And it cannot be attributed to hallucination, that you, a man acute and wise, and deeply versed in Scripture, confound the election of God with His promises, which are universal.  For nothing is more certain than that the gospel is addressed to all promiscuously, but that the Spirit of faith is bestowed on the elect alone, by peculiar privilege.  The promises are universal.  How does it happen, therefore, that their efficacy is not equally felt by all?  For this reason, because God does not reveal His arm to all.  Indeed, among men but moderately skilled in Scripture, this subject needs not to be discussed, seeing that the promises of the Gospel make offer of the grace of Christ equally to all; and God, by the external call, invites all who are willing to accept of salvation.[3]

  • The classic assertion of the free and well-meant offer of the gospel by the Canons of Dort comes in The Second Head of Doctrine, Article 5 and The Third and Fourth Heads of Doctrine, Articles 6-8. The second reference bears comment.  In Articles 6 and 7 gospel preaching and calls given to many who are not elect are described as “grace” and “so great and so gracious a blessing.”  Article 8 then asserts, “As many as are called by the gospel, are unfeignedly called.  For God hath most earnestly and truly declared in His Word, what will be acceptable to him; namely, that all who are called, should comply with the invitation.”  If this language does not assert a free and well-meant offer, one wonders how such an idea could be stated without using the exact or precise words.

To all this needs to be added a comment about the more recent history of Reformed truth.  The resurgence of Reformed theology beginning in the 50’s and 60’s of the 20th Century can be traced in large part to Banner of Truth Trust; a Westminster Theological Seminary dominated by Cornelius Van Til and John Murray; and the revival of interest in the writing of Charles H. Spurgeon.  In so far as this is true it is right to say that this resurgence of Calvinism was committed to the free and well-meant offer of the gospel.

In spite of all this and with the blossoming of wider interest in Reformed theology, there has come a denial of the well-meant offer of the gospel in recent years.  It is this resurgence of a denial of the free and well-meant offer which has given birth in my mind to the necessity of this course and these lectures.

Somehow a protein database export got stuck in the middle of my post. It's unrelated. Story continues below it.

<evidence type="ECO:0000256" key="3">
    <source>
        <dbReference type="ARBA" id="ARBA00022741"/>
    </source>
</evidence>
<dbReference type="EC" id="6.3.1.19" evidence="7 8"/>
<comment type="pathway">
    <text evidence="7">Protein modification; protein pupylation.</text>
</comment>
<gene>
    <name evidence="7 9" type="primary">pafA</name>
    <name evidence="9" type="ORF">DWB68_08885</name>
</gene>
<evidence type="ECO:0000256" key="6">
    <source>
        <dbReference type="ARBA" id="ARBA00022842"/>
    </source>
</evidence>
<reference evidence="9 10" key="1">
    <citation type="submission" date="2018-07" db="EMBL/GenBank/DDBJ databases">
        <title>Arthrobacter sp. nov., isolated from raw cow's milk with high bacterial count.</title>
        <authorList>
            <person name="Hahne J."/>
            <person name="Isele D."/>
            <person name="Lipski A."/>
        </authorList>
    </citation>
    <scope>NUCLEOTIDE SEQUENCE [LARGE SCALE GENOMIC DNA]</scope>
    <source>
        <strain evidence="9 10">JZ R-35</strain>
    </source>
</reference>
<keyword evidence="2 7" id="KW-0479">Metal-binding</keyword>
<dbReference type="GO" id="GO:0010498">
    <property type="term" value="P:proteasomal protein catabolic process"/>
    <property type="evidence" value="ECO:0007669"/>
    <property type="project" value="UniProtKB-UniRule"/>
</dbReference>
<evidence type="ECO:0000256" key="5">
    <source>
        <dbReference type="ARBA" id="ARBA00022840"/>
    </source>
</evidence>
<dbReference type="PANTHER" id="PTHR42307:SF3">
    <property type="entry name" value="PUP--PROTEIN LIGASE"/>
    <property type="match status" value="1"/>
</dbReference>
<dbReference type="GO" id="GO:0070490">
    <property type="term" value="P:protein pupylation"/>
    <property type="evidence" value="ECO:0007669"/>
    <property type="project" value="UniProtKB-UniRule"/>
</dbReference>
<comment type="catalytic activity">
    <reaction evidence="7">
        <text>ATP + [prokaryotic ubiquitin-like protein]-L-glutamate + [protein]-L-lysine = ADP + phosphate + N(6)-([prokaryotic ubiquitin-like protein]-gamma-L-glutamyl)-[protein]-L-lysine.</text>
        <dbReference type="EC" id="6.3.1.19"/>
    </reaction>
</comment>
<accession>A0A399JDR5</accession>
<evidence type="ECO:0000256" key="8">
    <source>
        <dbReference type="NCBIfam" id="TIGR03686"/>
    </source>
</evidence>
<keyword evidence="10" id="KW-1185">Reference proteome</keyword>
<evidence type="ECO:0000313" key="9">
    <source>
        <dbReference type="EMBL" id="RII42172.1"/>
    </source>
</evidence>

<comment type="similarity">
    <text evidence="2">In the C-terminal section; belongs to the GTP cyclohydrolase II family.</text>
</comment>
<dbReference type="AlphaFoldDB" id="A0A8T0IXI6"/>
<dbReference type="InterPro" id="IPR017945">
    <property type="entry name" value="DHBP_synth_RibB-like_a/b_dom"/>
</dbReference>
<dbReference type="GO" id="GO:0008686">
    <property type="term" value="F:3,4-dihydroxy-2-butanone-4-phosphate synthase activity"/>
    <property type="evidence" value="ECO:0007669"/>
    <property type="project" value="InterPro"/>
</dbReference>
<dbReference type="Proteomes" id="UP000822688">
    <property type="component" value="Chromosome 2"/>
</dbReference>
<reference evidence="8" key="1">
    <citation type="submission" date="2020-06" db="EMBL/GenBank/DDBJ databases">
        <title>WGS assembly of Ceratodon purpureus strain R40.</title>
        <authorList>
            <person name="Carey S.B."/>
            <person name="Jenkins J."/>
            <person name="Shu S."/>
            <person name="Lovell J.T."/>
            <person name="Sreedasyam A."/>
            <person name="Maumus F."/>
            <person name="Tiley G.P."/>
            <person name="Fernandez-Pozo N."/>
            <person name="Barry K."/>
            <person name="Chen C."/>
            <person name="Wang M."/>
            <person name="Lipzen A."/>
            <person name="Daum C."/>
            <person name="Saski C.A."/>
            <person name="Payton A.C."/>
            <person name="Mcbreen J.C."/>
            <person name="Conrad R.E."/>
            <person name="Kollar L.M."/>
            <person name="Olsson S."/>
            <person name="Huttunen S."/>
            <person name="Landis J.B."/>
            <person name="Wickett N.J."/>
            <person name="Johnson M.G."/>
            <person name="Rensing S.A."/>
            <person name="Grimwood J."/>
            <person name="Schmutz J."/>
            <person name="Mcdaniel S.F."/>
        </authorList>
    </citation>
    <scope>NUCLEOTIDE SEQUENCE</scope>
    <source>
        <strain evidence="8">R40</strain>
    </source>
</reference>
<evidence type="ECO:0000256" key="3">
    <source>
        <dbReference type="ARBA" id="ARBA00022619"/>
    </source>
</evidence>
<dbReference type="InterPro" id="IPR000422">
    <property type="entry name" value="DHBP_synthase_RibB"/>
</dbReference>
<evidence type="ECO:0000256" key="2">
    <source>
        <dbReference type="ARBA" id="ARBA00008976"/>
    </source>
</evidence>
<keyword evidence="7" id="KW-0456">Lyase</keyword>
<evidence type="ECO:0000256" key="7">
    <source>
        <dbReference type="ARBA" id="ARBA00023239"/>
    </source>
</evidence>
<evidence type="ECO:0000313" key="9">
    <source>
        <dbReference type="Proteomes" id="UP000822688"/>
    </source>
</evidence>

My lectures are not intended strictly speaking as a supplement to those of Dr. Daniel.  It seemed better for us both to follow our own track in opening up this subject.  I think we are of single mind on the subject, but perhaps such duplication as there may be between us will serve the student.  Perhaps as well, whatever differences of emphasis there may be will also be of value to the student.

Outline of Dr. Waldron’s Lectures

Part 1:  The Well-Meant Offer—Its Scriptural Exposition (from John 5:34)

Part 2:  The Well-Meant Offer—Its Biblical Confirmation

Part 3:  The Well-Meant Offer—Its Confessional Position

Section 1:  The Explicit Assertion

Section 2:  The Implicit Affirmation

Part 4:  The Well-Meant Offer—Its Doctrinal Implications

Section 1:  The Love of God

Section 2:  The Will of God

Section 3:  The Mystery of God

Part 5:  The Well-Meant Offer—Its Major Objections

Section 1:  The Objection from the Doctrine of Election

Section 2:  The Objection from the Doctrine of Simplicity

Section 3:  The Objection from the Fact of Anthropopathisms

Part 6:  The Well-Meant Offer—Its Practical Applications

Section 1:  The Warning against Rationalism

Section 2:  The Warrant of Faith

Section 3:  The Way of Preaching

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[1]This language is found in chapter 7, paragraph 2, in the 1689, but in chapter 7 paragraph 3 in the Savoy and Westminster.

[2]Herman Hanko, The History of the Free Offer, accessed on the Internet July 21, 2017  Further confirmation of the Protestant Reformed denial of the free offer of the gospel may be seen in David Engelsma, Hyper-Calvinism and the Call of the Gospel: An Examination of the Well-Meant of the Gospel (The Reformed Free Publishing Company: Jenison, MI, 2014).

[3]Calvin, John, Selected Works of John Calvin, ed. by Henry Beveridge, trans. by Jules Bonnet (Grand Rapids: Baker Book House, 1983), vol. V, p. 379f.